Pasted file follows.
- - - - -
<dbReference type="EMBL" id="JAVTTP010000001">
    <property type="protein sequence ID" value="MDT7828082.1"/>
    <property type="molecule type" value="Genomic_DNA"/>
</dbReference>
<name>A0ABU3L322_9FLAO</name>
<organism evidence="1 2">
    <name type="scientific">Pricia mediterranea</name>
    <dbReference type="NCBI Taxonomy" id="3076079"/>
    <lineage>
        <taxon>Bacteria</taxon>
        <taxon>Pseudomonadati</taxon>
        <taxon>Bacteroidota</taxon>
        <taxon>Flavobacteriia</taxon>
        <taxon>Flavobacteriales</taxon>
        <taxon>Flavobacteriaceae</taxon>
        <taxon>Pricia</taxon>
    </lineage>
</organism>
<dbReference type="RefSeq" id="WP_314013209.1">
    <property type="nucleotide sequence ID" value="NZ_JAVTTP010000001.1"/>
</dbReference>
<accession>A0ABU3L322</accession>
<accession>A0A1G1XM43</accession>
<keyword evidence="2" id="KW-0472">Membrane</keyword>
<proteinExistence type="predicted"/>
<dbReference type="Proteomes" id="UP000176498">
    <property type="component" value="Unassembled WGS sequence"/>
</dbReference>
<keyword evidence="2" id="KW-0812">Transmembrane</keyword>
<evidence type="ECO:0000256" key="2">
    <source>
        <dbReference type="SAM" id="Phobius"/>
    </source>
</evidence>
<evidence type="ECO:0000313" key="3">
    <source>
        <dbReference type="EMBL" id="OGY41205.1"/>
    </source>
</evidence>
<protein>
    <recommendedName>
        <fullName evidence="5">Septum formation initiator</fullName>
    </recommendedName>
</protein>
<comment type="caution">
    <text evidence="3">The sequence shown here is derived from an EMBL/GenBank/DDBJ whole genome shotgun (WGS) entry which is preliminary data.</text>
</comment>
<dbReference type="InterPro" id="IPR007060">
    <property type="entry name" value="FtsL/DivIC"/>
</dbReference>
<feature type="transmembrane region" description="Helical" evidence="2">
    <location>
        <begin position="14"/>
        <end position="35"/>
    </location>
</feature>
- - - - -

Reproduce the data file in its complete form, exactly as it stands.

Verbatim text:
<dbReference type="EMBL" id="JAVTTP010000001">
    <property type="protein sequence ID" value="MDT7828082.1"/>
    <property type="molecule type" value="Genomic_DNA"/>
</dbReference>
<name>A0ABU3L322_9FLAO</name>
<organism evidence="1 2">
    <name type="scientific">Pricia mediterranea</name>
    <dbReference type="NCBI Taxonomy" id="3076079"/>
    <lineage>
        <taxon>Bacteria</taxon>
        <taxon>Pseudomonadati</taxon>
        <taxon>Bacteroidota</taxon>
        <taxon>Flavobacteriia</taxon>
        <taxon>Flavobacteriales</taxon>
        <taxon>Flavobacteriaceae</taxon>
        <taxon>Pricia</taxon>
    </lineage>
</organism>
<dbReference type="RefSeq" id="WP_314013209.1">
    <property type="nucleotide sequence ID" value="NZ_JAVTTP010000001.1"/>
</dbReference>
<accession>A0ABU3L322</accession>
<accession>A0A1G1XM43</accession>
<keyword evidence="2" id="KW-0472">Membrane</keyword>
<proteinExistence type="predicted"/>
<dbReference type="Proteomes" id="UP000176498">
    <property type="component" value="Unassembled WGS sequence"/>
</dbReference>
<keyword evidence="2" id="KW-0812">Transmembrane</keyword>
<evidence type="ECO:0000256" key="2">
    <source>
        <dbReference type="SAM" id="Phobius"/>
    </source>
</evidence>
<evidence type="ECO:0000313" key="3">
    <source>
        <dbReference type="EMBL" id="OGY41205.1"/>
    </source>
</evidence>
<protein>
    <recommendedName>
        <fullName evidence="5">Septum formation initiator</fullName>
    </recommendedName>
</protein>
<comment type="caution">
    <text evidence="3">The sequence shown here is derived from an EMBL/GenBank/DDBJ whole genome shotgun (WGS) entry which is preliminary data.</text>
</comment>
<dbReference type="InterPro" id="IPR007060">
    <property type="entry name" value="FtsL/DivIC"/>
</dbReference>
<feature type="transmembrane region" description="Helical" evidence="2">
    <location>
        <begin position="14"/>
        <end position="35"/>
    </location>
</feature>